A holistic approach to designing for a specific aesthetic experience in digital games

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A holistic approach to designing for a specific aesthetic experience in digital games

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Publication 1-year master student thesis
Title A holistic approach to designing for a specific aesthetic experience in digital games
Author(s) Ehrndal, Marie
Date 2012
English abstract
This thesis aims to point out characteristics of game aesthetics, and accounts for one possible approach to design for a specific aesthetic experience. The theoretical framework that has been treated includes game design, interaction design, industrial design and aesthetics. Aesthetics have been understood from a classical perspective, where some properties are treated as being inherent of a game as an artifact, and others as sensual, perceptive and cognitive concepts that make out parts of the aesthetic experience of playing a game. The research has been conducted through theoretical studies as well as research through design, where the design process as well as the end artifact itself have made out research tools. It suggests a design process focused on the end material, and emphasizes hi-fi sketching. The process accounted for in this thesis has been focused on the multi-mediated end result, by framing the design or possibility space with themes, experiential goals and a parallelly constructed theoretical base of game aesthetics. The design approach has also been based on ideas of letting objects and concepts within the real world inspire game behaviour by association, within the frame of a chosen theme. Based on game qualities like simplification and coherence, my approach aims at designing aesthetically holistic games. Other aesthetic qualities that are treated in relation to the design process include representation, embodiment, presence, immersion, flow, fun, pliability and pace. The approach is argued to have strengths in the sense that it does not conform to pre-established genres, is more player oriented, can create coherent experiences and aid innovation. The backdraws are that it is not effective and does not guarantee that the outcome is neither pleasurable nor playable.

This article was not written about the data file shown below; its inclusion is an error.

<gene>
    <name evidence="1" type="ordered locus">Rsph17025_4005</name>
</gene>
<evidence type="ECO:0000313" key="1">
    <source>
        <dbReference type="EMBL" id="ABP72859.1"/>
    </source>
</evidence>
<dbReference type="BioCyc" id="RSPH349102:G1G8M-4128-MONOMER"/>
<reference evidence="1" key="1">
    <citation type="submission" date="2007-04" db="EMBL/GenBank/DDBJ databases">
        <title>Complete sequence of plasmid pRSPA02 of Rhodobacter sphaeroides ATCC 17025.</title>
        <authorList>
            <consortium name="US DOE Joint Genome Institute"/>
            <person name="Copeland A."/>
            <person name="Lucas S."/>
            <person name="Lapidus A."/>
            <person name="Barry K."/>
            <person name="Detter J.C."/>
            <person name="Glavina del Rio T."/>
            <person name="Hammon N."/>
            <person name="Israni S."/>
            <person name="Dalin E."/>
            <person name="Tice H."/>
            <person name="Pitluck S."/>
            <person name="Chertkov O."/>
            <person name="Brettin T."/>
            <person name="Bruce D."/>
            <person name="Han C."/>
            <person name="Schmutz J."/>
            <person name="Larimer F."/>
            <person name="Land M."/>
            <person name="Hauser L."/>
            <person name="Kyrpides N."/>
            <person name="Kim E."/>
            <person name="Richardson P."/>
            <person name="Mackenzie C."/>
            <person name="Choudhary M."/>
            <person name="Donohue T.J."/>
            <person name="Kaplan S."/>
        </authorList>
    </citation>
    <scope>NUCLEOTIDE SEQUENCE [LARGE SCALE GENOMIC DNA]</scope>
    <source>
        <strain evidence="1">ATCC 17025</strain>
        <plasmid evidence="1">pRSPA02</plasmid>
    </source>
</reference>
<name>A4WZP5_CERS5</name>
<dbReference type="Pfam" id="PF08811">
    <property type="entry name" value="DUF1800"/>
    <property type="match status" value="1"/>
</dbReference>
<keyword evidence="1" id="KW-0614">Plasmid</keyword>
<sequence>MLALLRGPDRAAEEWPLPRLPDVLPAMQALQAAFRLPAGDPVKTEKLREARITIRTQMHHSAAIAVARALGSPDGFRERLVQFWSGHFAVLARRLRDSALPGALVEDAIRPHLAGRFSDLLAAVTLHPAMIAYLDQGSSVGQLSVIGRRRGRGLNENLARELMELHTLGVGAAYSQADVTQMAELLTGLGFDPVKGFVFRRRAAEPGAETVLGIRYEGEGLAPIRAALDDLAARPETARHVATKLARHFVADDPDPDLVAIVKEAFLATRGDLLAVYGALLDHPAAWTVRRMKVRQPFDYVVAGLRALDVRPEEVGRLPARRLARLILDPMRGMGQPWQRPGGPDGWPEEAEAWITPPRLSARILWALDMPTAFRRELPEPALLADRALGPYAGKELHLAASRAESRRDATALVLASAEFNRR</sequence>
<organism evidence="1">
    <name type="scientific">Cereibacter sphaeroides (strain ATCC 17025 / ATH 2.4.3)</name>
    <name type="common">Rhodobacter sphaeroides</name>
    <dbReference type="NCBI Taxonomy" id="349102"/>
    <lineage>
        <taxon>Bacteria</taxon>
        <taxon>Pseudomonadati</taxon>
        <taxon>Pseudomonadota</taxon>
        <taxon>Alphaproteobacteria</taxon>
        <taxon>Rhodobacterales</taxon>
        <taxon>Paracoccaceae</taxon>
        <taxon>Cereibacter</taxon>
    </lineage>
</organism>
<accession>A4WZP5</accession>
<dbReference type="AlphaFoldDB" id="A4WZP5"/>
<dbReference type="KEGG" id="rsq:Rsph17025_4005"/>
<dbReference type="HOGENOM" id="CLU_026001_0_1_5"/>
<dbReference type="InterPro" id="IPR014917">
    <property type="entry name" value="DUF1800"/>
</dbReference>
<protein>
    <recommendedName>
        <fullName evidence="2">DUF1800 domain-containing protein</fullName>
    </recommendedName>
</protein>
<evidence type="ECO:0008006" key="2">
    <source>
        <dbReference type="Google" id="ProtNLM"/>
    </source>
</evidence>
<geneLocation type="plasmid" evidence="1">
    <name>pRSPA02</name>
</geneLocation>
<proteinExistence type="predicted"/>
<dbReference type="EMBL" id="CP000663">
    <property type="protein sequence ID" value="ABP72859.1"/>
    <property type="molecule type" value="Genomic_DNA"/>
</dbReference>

Swedish abstract
This thesis aims to point out characteristics of game aesthetics, and accounts for one possible approach to design for a specific aesthetic experience. The theoretical framework that has been treated includes game design, interaction design, industrial design and aesthetics. Aesthetics have been understood from a classical perspective, where some properties are treated as being inherent of a game as an artifact, and others as sensual, perceptive and cognitive concepts that make out parts of the aesthetic experience of playing a game. The research has been conducted through theoretical studies as well as research through design, where the design process as well as the end artifact itself have made out research tools. It suggests a design process focused on the end material, and emphasizes hi-fi sketching. The process accounted for in this thesis has been focused on the multi-mediated end result, by framing the design or possibility space with themes, experiential goals and a parallelly constructed theoretical base of game aesthetics. The design approach has also been based on ideas of letting objects and concepts within the real world inspire game behaviour by association, within the frame of a chosen theme. Based on game qualities like simplification and coherence, my approach aims at designing aesthetically holistic games. Other aesthetic qualities that are treated in relation to the design process include representation, embodiment, presence, immersion, flow, fun, pliability and pace. The approach is argued to have strengths in the sense that it does not conform to pre-established genres, is more player oriented, can create coherent experiences and aid innovation. The backdraws are that it is not effective and does not guarantee that the outcome is neither pleasurable nor playable.
Publisher Malmö högskola/Kultur och samhälle
Pages 75
Language eng (iso)
Subject(s) game
aesthetics
Handle http://hdl.handle.net/2043/13942 (link to this page)

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